Secure Battlefield Information Sharing System
Absio’s core technology was nearly “purpose-built” to support the unique requirements of storing and sharing data securely in a tactical battlefield environment. From 2011 through 2014, Absio worked as a subcontractor to CACI Technologies (Prime Contract No. W15P7T-06-D-E402/0071) with US Army Intelligence (G2) in a research and development program (Trojan NEXGEN) to design and deploy a new tactical battlefield information sharing system. The Army’s use case called for placing a server in the back of a Humvee or MRAP, towing a 3G cell tower, and giving soldiers Android™ smart phones and laptop computers.
This use case generated several highly problematic data security and control issues. First, the Army had to assume that the server itself could be captured or destroyed. That event could not impact a soldier’s access to their data or risk loss of confidential information to a nation-state actor. Encryption key management therefore had to be local — ensuring that the server itself could not be a single point of failure for access to encryption keys, and supporting offline access to information previously received. Second, with encryption key management pushed out to edge devices carried by soldiers, the keys and content had to be stored in the most secure manner possible, so that a nation-state actor could not easily gain access to sensitive information stored locally. Third, the Army had to assume authorized end users would act badly or be careless. Each file, then, would need to be bound with controls circumscribing its use once decrypted. Those controls needed to be extensive: the file’s use might be restricted to biometrically-authenticated user A, on device B, working on operation C, with security clearance D, who was geo-located E kilometers from forward-operating base F, in the last G hours, and, if all those conditions were true, the encryption key for the file would be valid for H minutes before it self-destructed. Finally, the system had to be easy and inexpensive to deploy. Instead of requiring custom-built hardware, the Army required that the software technology be installed on off-the-shelf hardware, and operated by soldiers without a college education, and senior Army officers whose only software experience might be using email.
Absio’s Serverless Encryption® technology was used to build a cross-platform, secure information sharing application that automatically encrypted all messages and files prior to being stored or transmitted, each with its own unique key, without requiring connectivity to a central server. The data keys were then uniquely encrypted for each user who had been given access to the data, allowing user-specific access and permissions to be added or revoked at any time without needing to re-encrypt the data object itself. Metadata containing instructions for how the content could be used was cryptographically bound to each message or file, enabling the application to consume this information anywhere the data existed, and restrict who, how, where, and for how long decrypted content could be used. Encrypted files and keys were stored locally on endpoint devices in an obfuscated file system that obscured file names and attributes, preventing particularly sensitive content and/or keys from being identified and targeted for brute force decryption. Absio’s zero-knowledge Broker™ application was installed on the portable servers, so that when a connection was available, encrypted data and keys could automatically be synchronized between devices and routed to new recipients.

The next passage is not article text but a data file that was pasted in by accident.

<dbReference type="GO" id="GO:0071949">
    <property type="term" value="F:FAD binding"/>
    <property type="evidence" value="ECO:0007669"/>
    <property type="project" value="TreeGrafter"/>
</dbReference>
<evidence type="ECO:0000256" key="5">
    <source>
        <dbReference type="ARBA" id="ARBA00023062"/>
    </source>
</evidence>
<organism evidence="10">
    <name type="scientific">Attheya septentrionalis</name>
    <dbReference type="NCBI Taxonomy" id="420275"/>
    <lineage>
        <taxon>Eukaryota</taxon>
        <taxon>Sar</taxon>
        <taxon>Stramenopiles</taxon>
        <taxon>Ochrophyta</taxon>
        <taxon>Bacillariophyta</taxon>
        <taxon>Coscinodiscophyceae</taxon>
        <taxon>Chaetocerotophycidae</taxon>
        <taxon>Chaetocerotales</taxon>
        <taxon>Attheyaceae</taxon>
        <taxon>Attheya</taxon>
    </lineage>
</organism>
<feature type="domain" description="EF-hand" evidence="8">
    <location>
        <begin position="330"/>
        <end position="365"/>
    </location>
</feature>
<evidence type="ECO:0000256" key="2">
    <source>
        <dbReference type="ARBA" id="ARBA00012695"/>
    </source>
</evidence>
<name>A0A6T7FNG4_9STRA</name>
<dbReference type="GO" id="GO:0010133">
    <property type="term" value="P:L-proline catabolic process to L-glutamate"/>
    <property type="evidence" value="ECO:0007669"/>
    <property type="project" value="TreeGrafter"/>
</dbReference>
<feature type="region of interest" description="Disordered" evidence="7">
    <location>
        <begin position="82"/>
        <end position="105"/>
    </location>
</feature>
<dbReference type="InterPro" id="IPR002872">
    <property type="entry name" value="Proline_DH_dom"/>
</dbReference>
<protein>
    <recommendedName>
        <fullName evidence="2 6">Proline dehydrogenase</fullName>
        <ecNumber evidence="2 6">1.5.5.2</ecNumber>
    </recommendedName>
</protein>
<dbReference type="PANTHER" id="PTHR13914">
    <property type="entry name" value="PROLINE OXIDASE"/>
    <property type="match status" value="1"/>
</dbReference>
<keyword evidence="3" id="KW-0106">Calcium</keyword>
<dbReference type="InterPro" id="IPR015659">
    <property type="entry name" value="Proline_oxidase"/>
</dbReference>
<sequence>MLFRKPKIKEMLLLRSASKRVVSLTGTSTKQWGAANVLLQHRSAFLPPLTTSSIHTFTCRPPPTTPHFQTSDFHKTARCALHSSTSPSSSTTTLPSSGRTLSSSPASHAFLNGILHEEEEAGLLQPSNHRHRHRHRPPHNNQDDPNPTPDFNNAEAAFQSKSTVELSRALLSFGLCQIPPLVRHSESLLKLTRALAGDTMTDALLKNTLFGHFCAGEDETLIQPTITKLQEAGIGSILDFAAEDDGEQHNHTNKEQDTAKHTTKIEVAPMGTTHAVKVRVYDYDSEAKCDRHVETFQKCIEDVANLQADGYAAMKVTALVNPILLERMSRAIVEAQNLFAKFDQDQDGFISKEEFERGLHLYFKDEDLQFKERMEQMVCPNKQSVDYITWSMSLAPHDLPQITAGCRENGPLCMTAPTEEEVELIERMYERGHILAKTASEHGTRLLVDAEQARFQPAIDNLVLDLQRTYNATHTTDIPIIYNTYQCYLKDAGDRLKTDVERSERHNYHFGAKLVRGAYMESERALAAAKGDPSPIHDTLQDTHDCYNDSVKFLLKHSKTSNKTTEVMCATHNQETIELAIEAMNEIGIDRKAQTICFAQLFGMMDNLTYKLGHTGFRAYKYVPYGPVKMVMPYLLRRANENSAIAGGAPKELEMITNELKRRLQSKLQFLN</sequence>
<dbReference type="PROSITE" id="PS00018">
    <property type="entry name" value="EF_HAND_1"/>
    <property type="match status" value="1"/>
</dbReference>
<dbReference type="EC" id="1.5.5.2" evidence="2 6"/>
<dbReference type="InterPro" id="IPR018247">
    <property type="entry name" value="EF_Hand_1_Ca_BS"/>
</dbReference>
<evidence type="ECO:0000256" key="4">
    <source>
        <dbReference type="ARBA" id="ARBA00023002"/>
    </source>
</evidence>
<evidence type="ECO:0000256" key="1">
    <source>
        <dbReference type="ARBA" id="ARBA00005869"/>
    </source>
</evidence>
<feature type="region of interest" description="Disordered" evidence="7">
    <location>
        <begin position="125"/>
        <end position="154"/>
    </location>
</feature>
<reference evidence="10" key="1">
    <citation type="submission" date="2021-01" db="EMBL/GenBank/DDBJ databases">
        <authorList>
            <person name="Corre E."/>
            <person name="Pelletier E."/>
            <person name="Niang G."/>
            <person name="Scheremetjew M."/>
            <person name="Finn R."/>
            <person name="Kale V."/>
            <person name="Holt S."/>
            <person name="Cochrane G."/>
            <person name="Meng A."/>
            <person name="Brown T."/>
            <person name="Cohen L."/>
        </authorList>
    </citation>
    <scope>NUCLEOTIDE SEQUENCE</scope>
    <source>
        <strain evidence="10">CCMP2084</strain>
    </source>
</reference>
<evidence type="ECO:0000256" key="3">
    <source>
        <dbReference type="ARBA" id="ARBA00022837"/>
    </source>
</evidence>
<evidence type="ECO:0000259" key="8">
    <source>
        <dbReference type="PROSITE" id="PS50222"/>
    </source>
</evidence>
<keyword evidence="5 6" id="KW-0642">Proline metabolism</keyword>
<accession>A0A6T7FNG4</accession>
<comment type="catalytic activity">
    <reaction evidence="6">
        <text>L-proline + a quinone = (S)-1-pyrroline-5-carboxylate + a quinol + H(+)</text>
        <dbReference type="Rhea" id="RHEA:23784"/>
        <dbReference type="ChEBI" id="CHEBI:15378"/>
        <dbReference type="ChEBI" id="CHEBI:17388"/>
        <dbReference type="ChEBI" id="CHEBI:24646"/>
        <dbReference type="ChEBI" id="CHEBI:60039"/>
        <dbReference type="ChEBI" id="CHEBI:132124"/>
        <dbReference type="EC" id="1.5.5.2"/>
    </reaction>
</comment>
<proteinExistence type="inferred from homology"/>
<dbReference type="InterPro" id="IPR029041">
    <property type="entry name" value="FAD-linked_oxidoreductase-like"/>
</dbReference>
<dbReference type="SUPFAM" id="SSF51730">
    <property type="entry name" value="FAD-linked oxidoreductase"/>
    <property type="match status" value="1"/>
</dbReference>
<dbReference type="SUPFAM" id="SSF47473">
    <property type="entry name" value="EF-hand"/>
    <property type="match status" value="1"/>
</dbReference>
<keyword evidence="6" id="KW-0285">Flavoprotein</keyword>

The technology developed to meet the Army’s requirements, which is now embodied in Absio’s Data Encryption Software Development Kits, resulted in the award of two US Patents: (i) No. 8751799, related to Absio’s unique manner of key exchange in a decentralized key management environment; and (ii) No. 9104888, related to storage of data and keys in Absio’s obfuscating file system.